How to Talk to Players: The Art of Narration

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There comes a certain time in every GM’s life when he starts to notice changes. Suddenly, he starts to take an interest in those strange creatures sitting across the table from him. Or her. Whatever. They are players. And their ways can be strange, mysterious, and vexing. And they can make a GM feel all sorts of strange emotions: nervousness, fear, frustration, and violent rage. But, no matter how strange and confusing, no GM can live without players. So, eventually, every GM has to figure out how to talk to players.

Usually about five seconds into the first game session.

Now, this article is a little digression from the other “How to be a GM” articles. We’ve been talking about the basics of adventure building. But we’re stepping backwards to cover a basic skill of RUNNING the game. I could have covered it before, but it will be a lot easier now that I’ve covered the basic scene structure of the game. If you haven’t read that yet, maybe you should. And if there’s anything else on my site you haven’t read yet, go f$&%ing read it. What’s wrong with you.

The GM’s Three Jobs

When it comes to running the game, GMing requires three basic skills. A GM can fake her way through a lot of stuff, but not these things. These three things are the things she has to be able to do to even call herself a GM.

First, there’s Adjudication. Adjudication is the skill of figuring out what happens when the characters in the story do things. Adjudication usually comes from following the rules of the game system, but the GM has to understand how those rules work and how to apply them, as well as when to ignore them or overrule them. I’ve written a lot about Adjudication, but the most important thing I’ve written about it is: Adjudicate Actions Like a Motherf$&%ing Boss.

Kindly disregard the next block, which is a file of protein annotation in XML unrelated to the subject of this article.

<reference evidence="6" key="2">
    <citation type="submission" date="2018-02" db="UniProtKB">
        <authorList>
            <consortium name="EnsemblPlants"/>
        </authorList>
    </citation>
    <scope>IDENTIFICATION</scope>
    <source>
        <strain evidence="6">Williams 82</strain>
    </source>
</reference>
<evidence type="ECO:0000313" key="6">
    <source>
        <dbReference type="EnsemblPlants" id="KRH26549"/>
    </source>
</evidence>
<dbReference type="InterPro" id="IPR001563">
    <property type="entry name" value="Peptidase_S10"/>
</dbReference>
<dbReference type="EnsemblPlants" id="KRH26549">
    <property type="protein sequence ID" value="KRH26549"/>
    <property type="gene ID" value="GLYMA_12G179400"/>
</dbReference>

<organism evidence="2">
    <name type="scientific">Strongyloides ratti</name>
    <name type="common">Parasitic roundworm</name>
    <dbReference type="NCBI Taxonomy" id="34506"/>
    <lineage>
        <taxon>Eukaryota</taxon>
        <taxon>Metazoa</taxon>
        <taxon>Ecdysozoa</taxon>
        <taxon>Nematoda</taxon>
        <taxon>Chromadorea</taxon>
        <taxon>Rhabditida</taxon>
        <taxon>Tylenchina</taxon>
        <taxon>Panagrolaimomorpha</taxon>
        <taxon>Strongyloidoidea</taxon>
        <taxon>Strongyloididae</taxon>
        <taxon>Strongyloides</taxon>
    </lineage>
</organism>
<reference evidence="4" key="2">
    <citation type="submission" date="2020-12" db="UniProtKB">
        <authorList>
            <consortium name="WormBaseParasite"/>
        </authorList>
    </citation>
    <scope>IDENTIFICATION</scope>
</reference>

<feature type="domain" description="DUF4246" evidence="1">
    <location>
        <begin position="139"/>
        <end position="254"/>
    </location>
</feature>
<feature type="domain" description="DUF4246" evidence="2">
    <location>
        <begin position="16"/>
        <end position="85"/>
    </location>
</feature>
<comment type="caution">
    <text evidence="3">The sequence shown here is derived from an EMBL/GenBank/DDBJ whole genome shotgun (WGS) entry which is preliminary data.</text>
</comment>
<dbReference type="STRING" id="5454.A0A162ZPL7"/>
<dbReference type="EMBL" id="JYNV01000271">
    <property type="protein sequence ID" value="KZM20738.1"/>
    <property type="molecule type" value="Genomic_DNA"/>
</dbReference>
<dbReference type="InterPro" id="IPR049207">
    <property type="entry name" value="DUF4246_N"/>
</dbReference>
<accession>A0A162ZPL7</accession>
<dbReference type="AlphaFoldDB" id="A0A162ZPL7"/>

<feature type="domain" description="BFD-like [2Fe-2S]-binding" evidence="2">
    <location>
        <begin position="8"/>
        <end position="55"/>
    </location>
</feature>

Second, there’s Narration. Narration is the art of imparting information to the players. And that’s what this article is all about. So we’ll just leave it at that for a moment because there’s a several thousand word deluge coming shortly.

Thirdly, there’s Role-Playing. Now, Role-Playing IS NOT acting in character. It’s not portraying NPCs and monsters. Other people will tell you that’s what it is, but those people are wrong. And dumb. Don’t be dumb and wrong. Be like me. Be right. Be smart.

Role-Playing is the act of making choices. For the GM, Role-Playing is deciding what all the monsters and NPCs and deities and cosmic forces and all other things in the world that can act on their own volition actually do. When the PCs do a thing, the GM has to be able to decide how the king or the goblin or the god of goblin-kings reacts. When a villain’s plans get trounced, the GM has to decide what the villain does next. THAT’S Role-Playing.

It is a MYTH that you, the GM, must be a good actor. You don’t have to be a good actor at all. You have to be good at making choices based on hypothetical worlds and imaginary creatures and you have to be good at communicating what happens as a result of those choices. But you do not have to do silly voices or be an expert in the Stanislavski method or know anything about Uta Hagen. So, if you’ve been worried about that, calm down.

And that’s it. That’s what a GM has to be able to do. Narrate scenes, determine the outcomes of various actions, and make choices for monsters and NPCs. Everything else is extra. Gravy. Frankly, unimportant. If you can do those three things, you’ll be a good GM. If you can’t, nothing else you can do will save you.